And unlike the rare polymath of the Renaissance, contemporary artists who operate across disciplines employ the expertise of the network: the network, not the individual, is encyclopedic. The Internet has provided unprecedented access to shared knowledge assets, materials, fabrication processes, microfunding, and audiences. Networked communication and open source culture have contributed to this shift from artists aiding science to doing science, and will ultimately impact the way scientific knowledge is acquired, utilized, and disseminated.

When I proposed my thesis to STUDIO Director Golan Levin he suggested I form a network of my own to test this out and told me about a newly developed technique for collaborative authoring called a “book sprint.” After reading up on the first book sprint, Collaborative Futures, which took place at transmediale in 2010, and speaking with one of the participants, Michael Mandiberg, I began whittling down a list of people I’d like to spend a week writing with---my dream team.

I ultimately had the good fortune to form a week-long hive mind with writers Claire Evans (musician, artist, and science blogger), Régine Debatty (we-make-money-not-art blogger on hybrid and technological art), and Pablo Garcia (architect and art history buff), and architecture-trained designers Luke Bulman and Jessica Young of Thumb. Each person brought a different strength to the table: Claire was a fast and competent writer who could digest and popularize scientific information; Régine had encyclopedic knowledge of more artists working in this domain than anyone on Earth; and Pablo could contextualize it all within a long view of art history. It was dumb luck that Luke and Jessica had seen a mention of the forthcoming “sprint” and offered up their services to design the book during the sprint (in essence, to “design sprint”). This final item was essential as it turns out to completing the book. Thumb’s ability to immediately synthesize our ideas into visual form fueled our writing and helped us organize a wildly divergent mass of materials.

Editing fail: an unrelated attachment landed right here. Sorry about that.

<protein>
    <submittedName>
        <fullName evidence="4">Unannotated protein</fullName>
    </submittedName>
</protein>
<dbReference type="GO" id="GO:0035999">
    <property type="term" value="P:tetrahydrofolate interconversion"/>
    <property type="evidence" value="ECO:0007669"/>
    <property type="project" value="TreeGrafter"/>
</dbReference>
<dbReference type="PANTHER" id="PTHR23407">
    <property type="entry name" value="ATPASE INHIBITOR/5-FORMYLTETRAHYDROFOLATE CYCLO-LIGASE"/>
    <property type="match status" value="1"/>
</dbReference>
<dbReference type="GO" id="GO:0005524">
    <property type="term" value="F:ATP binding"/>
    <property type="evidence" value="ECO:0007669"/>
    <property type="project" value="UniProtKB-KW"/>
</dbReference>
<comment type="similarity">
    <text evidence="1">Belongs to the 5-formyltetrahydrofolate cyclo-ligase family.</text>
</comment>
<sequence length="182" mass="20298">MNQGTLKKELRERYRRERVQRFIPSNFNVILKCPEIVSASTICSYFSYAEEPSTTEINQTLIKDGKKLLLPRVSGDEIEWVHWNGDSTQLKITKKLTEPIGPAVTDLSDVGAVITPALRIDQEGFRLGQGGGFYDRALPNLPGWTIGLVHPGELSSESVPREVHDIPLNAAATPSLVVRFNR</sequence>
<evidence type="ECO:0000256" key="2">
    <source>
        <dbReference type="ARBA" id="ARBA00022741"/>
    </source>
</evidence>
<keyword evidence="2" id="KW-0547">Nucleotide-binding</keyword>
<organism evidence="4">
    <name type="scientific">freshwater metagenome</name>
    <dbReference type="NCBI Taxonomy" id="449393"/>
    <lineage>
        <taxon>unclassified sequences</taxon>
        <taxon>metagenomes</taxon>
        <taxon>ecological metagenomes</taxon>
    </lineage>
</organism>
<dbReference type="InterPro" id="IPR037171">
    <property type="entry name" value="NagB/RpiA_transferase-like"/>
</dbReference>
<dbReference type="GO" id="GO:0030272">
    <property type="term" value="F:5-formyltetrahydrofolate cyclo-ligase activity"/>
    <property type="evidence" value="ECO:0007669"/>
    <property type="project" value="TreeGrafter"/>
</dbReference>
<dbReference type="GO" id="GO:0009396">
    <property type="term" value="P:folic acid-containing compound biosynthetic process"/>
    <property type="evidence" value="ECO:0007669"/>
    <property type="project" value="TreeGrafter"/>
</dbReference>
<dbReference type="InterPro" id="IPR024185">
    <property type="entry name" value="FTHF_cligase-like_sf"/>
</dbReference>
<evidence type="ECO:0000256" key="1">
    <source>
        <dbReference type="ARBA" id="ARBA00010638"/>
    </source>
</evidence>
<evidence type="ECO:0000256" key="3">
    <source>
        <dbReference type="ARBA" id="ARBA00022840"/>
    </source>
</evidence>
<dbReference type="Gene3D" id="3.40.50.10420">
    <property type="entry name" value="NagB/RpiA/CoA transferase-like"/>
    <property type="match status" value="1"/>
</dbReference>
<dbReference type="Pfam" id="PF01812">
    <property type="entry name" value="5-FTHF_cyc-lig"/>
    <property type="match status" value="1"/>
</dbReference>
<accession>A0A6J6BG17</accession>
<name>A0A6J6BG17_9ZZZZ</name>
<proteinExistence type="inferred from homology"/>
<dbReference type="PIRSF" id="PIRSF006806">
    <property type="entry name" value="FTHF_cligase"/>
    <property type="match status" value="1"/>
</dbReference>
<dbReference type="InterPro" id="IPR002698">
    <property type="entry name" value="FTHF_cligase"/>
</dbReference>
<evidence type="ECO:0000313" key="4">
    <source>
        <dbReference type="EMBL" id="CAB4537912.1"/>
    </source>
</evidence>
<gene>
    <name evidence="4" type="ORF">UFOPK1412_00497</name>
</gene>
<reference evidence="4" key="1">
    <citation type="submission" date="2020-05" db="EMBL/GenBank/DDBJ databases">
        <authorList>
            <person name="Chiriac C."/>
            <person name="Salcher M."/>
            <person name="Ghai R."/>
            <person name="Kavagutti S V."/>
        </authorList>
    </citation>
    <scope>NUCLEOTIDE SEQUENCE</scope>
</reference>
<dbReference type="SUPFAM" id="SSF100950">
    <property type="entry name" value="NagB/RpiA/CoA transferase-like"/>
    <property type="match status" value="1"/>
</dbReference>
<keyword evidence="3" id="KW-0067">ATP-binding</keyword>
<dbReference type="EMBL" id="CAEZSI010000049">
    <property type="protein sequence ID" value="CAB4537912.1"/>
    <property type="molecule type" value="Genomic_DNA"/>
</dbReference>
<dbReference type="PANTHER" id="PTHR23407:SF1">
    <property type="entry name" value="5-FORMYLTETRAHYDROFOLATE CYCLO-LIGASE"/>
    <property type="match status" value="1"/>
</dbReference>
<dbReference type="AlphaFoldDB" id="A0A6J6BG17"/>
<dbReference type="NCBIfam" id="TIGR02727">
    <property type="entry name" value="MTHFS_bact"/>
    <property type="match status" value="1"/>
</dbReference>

All the while, Miller Gallery Director Astria Suparak, and STUDIO staff Marge Myers, Jonathan Minard, and Amisha Gadani, along with some dozen work-study students, provided us near around-the-clock feedback and companionship on our “research outings.”

We started the week with a graph and taxonomy that I presented, breaking down the various methodologies as I saw them at work in today’s art/science/technology projects. Each of these areas (more or less) became the subject of a chapter in the book. We used the simplest solution possible for collaborative writing: Google Docs, and for images we went directly to the artists or Wikimedia Commons and stored them using Dropbox. At the close of each day Jessica and Luke showed us “design rushes” of the content taking shape.

We tackled Maker Culture, Hacking, Artistic Research, Citizen Science, and Computational Art, wrote about more than 60 artists, and created a gigantic timeline that includes everything from the establishment of Radio Shack to Creative Commons and Kickstarter. We did this in seven days, with little sleep and lots of instant feedback from faculty and students at CMU, as well as artists who generously skyped into the conversation at a moment’s notice. The product of the sprint, New Art/Science Affinities is now out in the world and available as a free download or you can purchase a hard copy.

Our collective writing experiment mirrored the tactics used by many artists working across disciplines today, largely fueled by the Internet and access to once rarified information. We observed that artists are no longer operating on the periphery of research but conducting research themselves. And when artists become scientists, the lines of inquiry pursued become quite expansive.